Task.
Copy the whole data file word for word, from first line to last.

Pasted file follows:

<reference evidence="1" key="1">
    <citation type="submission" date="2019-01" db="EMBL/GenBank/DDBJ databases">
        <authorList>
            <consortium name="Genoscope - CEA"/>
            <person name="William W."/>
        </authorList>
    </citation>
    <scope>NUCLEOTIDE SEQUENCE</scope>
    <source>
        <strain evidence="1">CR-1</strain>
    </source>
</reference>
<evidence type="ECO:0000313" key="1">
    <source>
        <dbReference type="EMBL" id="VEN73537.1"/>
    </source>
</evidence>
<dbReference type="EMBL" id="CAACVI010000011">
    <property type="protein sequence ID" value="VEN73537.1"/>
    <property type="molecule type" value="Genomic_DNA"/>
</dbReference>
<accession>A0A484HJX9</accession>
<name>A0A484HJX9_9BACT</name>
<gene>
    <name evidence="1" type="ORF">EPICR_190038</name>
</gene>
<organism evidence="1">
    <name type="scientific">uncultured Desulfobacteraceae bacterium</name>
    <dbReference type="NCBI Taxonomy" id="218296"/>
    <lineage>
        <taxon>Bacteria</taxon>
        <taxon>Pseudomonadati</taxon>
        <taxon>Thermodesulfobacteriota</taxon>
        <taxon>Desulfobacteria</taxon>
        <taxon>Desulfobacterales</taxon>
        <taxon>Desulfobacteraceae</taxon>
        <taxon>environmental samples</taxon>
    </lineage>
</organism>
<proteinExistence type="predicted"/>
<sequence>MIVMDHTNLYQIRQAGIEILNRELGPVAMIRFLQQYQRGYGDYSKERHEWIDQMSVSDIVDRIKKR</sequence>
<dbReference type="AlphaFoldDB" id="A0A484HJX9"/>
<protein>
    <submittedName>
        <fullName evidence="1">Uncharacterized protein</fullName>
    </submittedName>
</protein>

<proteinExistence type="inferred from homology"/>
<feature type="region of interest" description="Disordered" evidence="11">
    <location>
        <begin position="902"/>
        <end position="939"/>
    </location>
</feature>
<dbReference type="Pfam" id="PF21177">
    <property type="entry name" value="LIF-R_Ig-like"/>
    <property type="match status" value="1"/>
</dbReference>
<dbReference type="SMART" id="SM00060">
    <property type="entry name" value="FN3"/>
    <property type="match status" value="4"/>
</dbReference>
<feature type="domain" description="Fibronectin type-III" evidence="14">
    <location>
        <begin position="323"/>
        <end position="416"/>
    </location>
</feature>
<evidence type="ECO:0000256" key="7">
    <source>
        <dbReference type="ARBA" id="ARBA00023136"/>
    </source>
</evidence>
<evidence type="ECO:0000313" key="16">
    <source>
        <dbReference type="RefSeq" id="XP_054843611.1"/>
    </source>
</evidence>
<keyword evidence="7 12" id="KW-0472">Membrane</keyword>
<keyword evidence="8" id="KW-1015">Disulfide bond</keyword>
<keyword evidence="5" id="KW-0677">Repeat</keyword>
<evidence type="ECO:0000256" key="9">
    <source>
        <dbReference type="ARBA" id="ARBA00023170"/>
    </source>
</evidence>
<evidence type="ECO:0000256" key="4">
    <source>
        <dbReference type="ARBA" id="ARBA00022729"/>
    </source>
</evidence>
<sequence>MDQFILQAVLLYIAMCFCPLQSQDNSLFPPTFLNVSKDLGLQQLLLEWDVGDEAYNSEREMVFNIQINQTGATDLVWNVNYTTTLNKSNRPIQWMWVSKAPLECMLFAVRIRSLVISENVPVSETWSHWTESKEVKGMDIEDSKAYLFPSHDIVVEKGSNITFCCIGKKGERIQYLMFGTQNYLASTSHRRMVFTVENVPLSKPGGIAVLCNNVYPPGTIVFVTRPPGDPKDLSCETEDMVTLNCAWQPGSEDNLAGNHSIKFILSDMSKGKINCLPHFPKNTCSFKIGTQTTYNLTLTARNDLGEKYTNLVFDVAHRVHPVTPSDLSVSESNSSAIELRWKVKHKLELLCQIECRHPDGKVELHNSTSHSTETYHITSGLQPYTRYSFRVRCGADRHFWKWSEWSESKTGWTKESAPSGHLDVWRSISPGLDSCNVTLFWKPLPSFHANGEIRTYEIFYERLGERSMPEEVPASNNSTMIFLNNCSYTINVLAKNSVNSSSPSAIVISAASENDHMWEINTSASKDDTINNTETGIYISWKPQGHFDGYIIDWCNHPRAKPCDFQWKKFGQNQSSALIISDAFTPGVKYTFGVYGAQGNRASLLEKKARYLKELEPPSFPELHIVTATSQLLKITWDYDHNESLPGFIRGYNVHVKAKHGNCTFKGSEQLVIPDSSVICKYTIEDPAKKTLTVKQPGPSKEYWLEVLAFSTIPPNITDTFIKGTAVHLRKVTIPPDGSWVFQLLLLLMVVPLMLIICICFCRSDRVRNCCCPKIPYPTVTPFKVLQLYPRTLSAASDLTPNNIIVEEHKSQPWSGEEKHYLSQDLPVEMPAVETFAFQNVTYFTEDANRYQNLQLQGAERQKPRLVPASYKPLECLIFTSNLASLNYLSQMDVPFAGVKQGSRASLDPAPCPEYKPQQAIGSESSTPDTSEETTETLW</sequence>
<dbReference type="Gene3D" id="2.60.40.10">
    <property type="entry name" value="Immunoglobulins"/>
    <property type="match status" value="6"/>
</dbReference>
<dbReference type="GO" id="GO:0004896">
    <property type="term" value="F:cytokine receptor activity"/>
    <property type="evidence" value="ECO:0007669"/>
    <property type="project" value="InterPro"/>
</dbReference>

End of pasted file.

<reference evidence="1" key="1">
    <citation type="submission" date="2019-01" db="EMBL/GenBank/DDBJ databases">
        <authorList>
            <consortium name="Genoscope - CEA"/>
            <person name="William W."/>
        </authorList>
    </citation>
    <scope>NUCLEOTIDE SEQUENCE</scope>
    <source>
        <strain evidence="1">CR-1</strain>
    </source>
</reference>
<evidence type="ECO:0000313" key="1">
    <source>
        <dbReference type="EMBL" id="VEN73537.1"/>
    </source>
</evidence>
<dbReference type="EMBL" id="CAACVI010000011">
    <property type="protein sequence ID" value="VEN73537.1"/>
    <property type="molecule type" value="Genomic_DNA"/>
</dbReference>
<accession>A0A484HJX9</accession>
<name>A0A484HJX9_9BACT</name>
<gene>
    <name evidence="1" type="ORF">EPICR_190038</name>
</gene>
<organism evidence="1">
    <name type="scientific">uncultured Desulfobacteraceae bacterium</name>
    <dbReference type="NCBI Taxonomy" id="218296"/>
    <lineage>
        <taxon>Bacteria</taxon>
        <taxon>Pseudomonadati</taxon>
        <taxon>Thermodesulfobacteriota</taxon>
        <taxon>Desulfobacteria</taxon>
        <taxon>Desulfobacterales</taxon>
        <taxon>Desulfobacteraceae</taxon>
        <taxon>environmental samples</taxon>
    </lineage>
</organism>
<proteinExistence type="predicted"/>
<sequence>MIVMDHTNLYQIRQAGIEILNRELGPVAMIRFLQQYQRGYGDYSKERHEWIDQMSVSDIVDRIKKR</sequence>
<dbReference type="AlphaFoldDB" id="A0A484HJX9"/>
<protein>
    <submittedName>
        <fullName evidence="1">Uncharacterized protein</fullName>
    </submittedName>
</protein>

<proteinExistence type="inferred from homology"/>
<feature type="region of interest" description="Disordered" evidence="11">
    <location>
        <begin position="902"/>
        <end position="939"/>
    </location>
</feature>
<dbReference type="Pfam" id="PF21177">
    <property type="entry name" value="LIF-R_Ig-like"/>
    <property type="match status" value="1"/>
</dbReference>
<dbReference type="SMART" id="SM00060">
    <property type="entry name" value="FN3"/>
    <property type="match status" value="4"/>
</dbReference>
<feature type="domain" description="Fibronectin type-III" evidence="14">
    <location>
        <begin position="323"/>
        <end position="416"/>
    </location>
</feature>
<evidence type="ECO:0000256" key="7">
    <source>
        <dbReference type="ARBA" id="ARBA00023136"/>
    </source>
</evidence>
<evidence type="ECO:0000313" key="16">
    <source>
        <dbReference type="RefSeq" id="XP_054843611.1"/>
    </source>
</evidence>
<keyword evidence="7 12" id="KW-0472">Membrane</keyword>
<keyword evidence="8" id="KW-1015">Disulfide bond</keyword>
<keyword evidence="5" id="KW-0677">Repeat</keyword>
<evidence type="ECO:0000256" key="9">
    <source>
        <dbReference type="ARBA" id="ARBA00023170"/>
    </source>
</evidence>
<evidence type="ECO:0000256" key="4">
    <source>
        <dbReference type="ARBA" id="ARBA00022729"/>
    </source>
</evidence>
<sequence>MDQFILQAVLLYIAMCFCPLQSQDNSLFPPTFLNVSKDLGLQQLLLEWDVGDEAYNSEREMVFNIQINQTGATDLVWNVNYTTTLNKSNRPIQWMWVSKAPLECMLFAVRIRSLVISENVPVSETWSHWTESKEVKGMDIEDSKAYLFPSHDIVVEKGSNITFCCIGKKGERIQYLMFGTQNYLASTSHRRMVFTVENVPLSKPGGIAVLCNNVYPPGTIVFVTRPPGDPKDLSCETEDMVTLNCAWQPGSEDNLAGNHSIKFILSDMSKGKINCLPHFPKNTCSFKIGTQTTYNLTLTARNDLGEKYTNLVFDVAHRVHPVTPSDLSVSESNSSAIELRWKVKHKLELLCQIECRHPDGKVELHNSTSHSTETYHITSGLQPYTRYSFRVRCGADRHFWKWSEWSESKTGWTKESAPSGHLDVWRSISPGLDSCNVTLFWKPLPSFHANGEIRTYEIFYERLGERSMPEEVPASNNSTMIFLNNCSYTINVLAKNSVNSSSPSAIVISAASENDHMWEINTSASKDDTINNTETGIYISWKPQGHFDGYIIDWCNHPRAKPCDFQWKKFGQNQSSALIISDAFTPGVKYTFGVYGAQGNRASLLEKKARYLKELEPPSFPELHIVTATSQLLKITWDYDHNESLPGFIRGYNVHVKAKHGNCTFKGSEQLVIPDSSVICKYTIEDPAKKTLTVKQPGPSKEYWLEVLAFSTIPPNITDTFIKGTAVHLRKVTIPPDGSWVFQLLLLLMVVPLMLIICICFCRSDRVRNCCCPKIPYPTVTPFKVLQLYPRTLSAASDLTPNNIIVEEHKSQPWSGEEKHYLSQDLPVEMPAVETFAFQNVTYFTEDANRYQNLQLQGAERQKPRLVPASYKPLECLIFTSNLASLNYLSQMDVPFAGVKQGSRASLDPAPCPEYKPQQAIGSESSTPDTSEETTETLW</sequence>
<dbReference type="Gene3D" id="2.60.40.10">
    <property type="entry name" value="Immunoglobulins"/>
    <property type="match status" value="6"/>
</dbReference>
<dbReference type="GO" id="GO:0004896">
    <property type="term" value="F:cytokine receptor activity"/>
    <property type="evidence" value="ECO:0007669"/>
    <property type="project" value="InterPro"/>
</dbReference>